Entrepreneurs that start a business without a fixed plan are more likely to succeed according to new research.
A study of 1,000 entrepreneurs by the University of Edinburgh Business School has concluded that writing a business plan within the first six months of launching a business is worthless and could even be counterproductive.
The researchers charted entrepreneurs' attempts to create a viable venture over a six-year period. They discovered that the most successful entrepreneurs were those that wrote business plans between six to 12 months into starting their business. This was found to increase the chances of success by 8%; writing one earlier or later had no noticeable impact on future success.
"Our research shows that writing a plan first is a really bad idea," said Professor Francis Greene. "It is much better to wait, not to devote too much time to writing it, and, crucially, to synchronise the plan with other key start-up activities."
The optimal time to spend on writing a plan was found to be three months. This increased the chances of creating a viable venture by 12%. Spending any longer than this was futile, mostly because the information used to inform the plan loses its currency.
Another new survey has found that younger entrepreneurs are more likely to start a scale-up business. A study of UK scale-ups by Smith & Williamson has found that 42% of high-growth business founders are under 34.
Scale-ups are defined as an enterprise which has grown in either headcount or revenue by 20% for three consecutive years, from a starting position of ten or more employees. However, they are relatively rare - only one in 40 start-ups achieve this level of expansion.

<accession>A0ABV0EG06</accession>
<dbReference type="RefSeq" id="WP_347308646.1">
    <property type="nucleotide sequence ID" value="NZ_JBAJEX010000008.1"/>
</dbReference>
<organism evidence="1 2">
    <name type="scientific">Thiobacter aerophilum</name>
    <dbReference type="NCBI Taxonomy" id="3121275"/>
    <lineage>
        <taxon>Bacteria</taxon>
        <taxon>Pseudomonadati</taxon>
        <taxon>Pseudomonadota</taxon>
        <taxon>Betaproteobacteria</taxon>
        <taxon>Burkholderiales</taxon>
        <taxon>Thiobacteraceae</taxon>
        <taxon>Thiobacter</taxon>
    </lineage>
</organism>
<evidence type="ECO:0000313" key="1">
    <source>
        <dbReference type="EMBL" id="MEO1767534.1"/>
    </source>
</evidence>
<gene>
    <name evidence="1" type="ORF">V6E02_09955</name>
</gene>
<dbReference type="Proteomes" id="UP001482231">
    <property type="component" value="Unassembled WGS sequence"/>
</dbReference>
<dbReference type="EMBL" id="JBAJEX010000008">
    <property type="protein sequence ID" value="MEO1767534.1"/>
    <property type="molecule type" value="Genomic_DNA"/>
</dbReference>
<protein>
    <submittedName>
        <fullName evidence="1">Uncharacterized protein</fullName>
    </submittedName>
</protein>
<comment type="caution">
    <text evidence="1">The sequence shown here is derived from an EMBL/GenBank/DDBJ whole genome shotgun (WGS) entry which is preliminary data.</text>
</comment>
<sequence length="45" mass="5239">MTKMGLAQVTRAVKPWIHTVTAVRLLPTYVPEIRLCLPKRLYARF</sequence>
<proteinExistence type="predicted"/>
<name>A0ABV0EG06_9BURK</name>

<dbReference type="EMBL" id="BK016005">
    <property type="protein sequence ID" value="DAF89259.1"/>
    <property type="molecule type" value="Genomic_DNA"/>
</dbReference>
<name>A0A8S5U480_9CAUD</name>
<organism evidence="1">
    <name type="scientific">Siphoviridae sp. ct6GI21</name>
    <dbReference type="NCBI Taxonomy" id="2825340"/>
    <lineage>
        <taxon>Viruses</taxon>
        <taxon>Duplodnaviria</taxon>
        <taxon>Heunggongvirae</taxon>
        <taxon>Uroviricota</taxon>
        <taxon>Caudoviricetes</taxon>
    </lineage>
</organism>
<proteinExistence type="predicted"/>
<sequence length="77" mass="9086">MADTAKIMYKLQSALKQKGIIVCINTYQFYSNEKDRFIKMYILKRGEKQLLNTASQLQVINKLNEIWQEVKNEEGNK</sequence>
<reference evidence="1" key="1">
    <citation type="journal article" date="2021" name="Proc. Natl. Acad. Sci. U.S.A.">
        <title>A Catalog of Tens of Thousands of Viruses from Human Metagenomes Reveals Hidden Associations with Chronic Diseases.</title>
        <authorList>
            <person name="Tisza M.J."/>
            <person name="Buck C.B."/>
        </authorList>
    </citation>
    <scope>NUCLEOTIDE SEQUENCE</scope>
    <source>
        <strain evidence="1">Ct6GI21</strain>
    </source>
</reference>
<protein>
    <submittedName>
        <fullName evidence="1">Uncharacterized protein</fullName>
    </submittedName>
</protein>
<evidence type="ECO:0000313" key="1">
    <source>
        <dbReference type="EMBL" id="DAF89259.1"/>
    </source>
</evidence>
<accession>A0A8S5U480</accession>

The Smith & Williamson study finds that use of innovation is a key factor in scale-up success - 50% of high-growth companies say technological advances have been critical to their growth, compared to 18% of slower-growth firms.
The findings also show that scale-up founders tend to display greater urgency and optimism. John Smith, scale-up lead at Smith & Williamson, said: "Scale-ups are more optimistic, more bullish and consequently less risk averse. They embrace technology and innovation, using it to their advantage. They are eager for growth and foster a culture of learning and openness, while keeping a close eye on the competition. These traits need not be exclusive to high-growth businesses; any business leader daring to dream bigger can use them as the building blocks for future growth."